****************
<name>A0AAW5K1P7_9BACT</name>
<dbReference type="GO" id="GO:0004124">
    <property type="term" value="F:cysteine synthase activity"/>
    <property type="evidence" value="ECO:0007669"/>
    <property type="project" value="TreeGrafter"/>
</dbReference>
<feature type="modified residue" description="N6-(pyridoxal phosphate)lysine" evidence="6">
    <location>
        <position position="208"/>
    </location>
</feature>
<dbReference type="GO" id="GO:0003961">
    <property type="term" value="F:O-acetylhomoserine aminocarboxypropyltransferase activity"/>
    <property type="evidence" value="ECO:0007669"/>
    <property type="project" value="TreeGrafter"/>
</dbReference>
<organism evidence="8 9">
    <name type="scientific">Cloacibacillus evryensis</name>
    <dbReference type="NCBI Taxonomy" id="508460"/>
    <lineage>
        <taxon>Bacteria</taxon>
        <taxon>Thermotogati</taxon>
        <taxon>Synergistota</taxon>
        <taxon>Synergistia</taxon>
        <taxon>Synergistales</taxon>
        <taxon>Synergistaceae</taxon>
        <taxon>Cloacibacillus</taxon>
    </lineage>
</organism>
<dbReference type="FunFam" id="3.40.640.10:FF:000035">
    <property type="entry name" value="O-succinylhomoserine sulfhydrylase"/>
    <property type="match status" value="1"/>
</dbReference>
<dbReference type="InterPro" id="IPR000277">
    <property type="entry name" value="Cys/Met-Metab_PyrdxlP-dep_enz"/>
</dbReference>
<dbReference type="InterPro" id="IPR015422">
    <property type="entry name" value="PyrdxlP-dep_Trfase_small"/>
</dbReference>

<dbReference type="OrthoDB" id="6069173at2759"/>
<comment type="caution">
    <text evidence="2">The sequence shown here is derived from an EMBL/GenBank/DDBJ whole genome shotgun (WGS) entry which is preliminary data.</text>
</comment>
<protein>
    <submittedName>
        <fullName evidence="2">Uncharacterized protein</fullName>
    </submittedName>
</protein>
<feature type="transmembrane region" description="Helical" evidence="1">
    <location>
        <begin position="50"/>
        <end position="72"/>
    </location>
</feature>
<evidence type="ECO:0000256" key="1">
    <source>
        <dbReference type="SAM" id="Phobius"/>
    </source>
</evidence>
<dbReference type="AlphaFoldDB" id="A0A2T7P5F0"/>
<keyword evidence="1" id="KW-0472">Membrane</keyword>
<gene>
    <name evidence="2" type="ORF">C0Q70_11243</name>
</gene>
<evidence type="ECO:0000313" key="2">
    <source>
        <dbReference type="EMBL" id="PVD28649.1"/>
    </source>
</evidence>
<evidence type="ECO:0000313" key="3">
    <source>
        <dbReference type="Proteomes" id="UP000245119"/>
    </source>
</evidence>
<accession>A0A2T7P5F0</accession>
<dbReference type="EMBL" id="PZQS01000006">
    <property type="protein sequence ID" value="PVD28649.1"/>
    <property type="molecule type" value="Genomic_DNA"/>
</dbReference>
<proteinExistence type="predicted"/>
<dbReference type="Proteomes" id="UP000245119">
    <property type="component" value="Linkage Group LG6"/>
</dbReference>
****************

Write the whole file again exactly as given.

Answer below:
<name>A0AAW5K1P7_9BACT</name>
<dbReference type="GO" id="GO:0004124">
    <property type="term" value="F:cysteine synthase activity"/>
    <property type="evidence" value="ECO:0007669"/>
    <property type="project" value="TreeGrafter"/>
</dbReference>
<feature type="modified residue" description="N6-(pyridoxal phosphate)lysine" evidence="6">
    <location>
        <position position="208"/>
    </location>
</feature>
<dbReference type="GO" id="GO:0003961">
    <property type="term" value="F:O-acetylhomoserine aminocarboxypropyltransferase activity"/>
    <property type="evidence" value="ECO:0007669"/>
    <property type="project" value="TreeGrafter"/>
</dbReference>
<organism evidence="8 9">
    <name type="scientific">Cloacibacillus evryensis</name>
    <dbReference type="NCBI Taxonomy" id="508460"/>
    <lineage>
        <taxon>Bacteria</taxon>
        <taxon>Thermotogati</taxon>
        <taxon>Synergistota</taxon>
        <taxon>Synergistia</taxon>
        <taxon>Synergistales</taxon>
        <taxon>Synergistaceae</taxon>
        <taxon>Cloacibacillus</taxon>
    </lineage>
</organism>
<dbReference type="FunFam" id="3.40.640.10:FF:000035">
    <property type="entry name" value="O-succinylhomoserine sulfhydrylase"/>
    <property type="match status" value="1"/>
</dbReference>
<dbReference type="InterPro" id="IPR000277">
    <property type="entry name" value="Cys/Met-Metab_PyrdxlP-dep_enz"/>
</dbReference>
<dbReference type="InterPro" id="IPR015422">
    <property type="entry name" value="PyrdxlP-dep_Trfase_small"/>
</dbReference>

<dbReference type="OrthoDB" id="6069173at2759"/>
<comment type="caution">
    <text evidence="2">The sequence shown here is derived from an EMBL/GenBank/DDBJ whole genome shotgun (WGS) entry which is preliminary data.</text>
</comment>
<protein>
    <submittedName>
        <fullName evidence="2">Uncharacterized protein</fullName>
    </submittedName>
</protein>
<feature type="transmembrane region" description="Helical" evidence="1">
    <location>
        <begin position="50"/>
        <end position="72"/>
    </location>
</feature>
<evidence type="ECO:0000256" key="1">
    <source>
        <dbReference type="SAM" id="Phobius"/>
    </source>
</evidence>
<dbReference type="AlphaFoldDB" id="A0A2T7P5F0"/>
<keyword evidence="1" id="KW-0472">Membrane</keyword>
<gene>
    <name evidence="2" type="ORF">C0Q70_11243</name>
</gene>
<evidence type="ECO:0000313" key="2">
    <source>
        <dbReference type="EMBL" id="PVD28649.1"/>
    </source>
</evidence>
<evidence type="ECO:0000313" key="3">
    <source>
        <dbReference type="Proteomes" id="UP000245119"/>
    </source>
</evidence>
<accession>A0A2T7P5F0</accession>
<dbReference type="EMBL" id="PZQS01000006">
    <property type="protein sequence ID" value="PVD28649.1"/>
    <property type="molecule type" value="Genomic_DNA"/>
</dbReference>
<proteinExistence type="predicted"/>
<dbReference type="Proteomes" id="UP000245119">
    <property type="component" value="Linkage Group LG6"/>
</dbReference>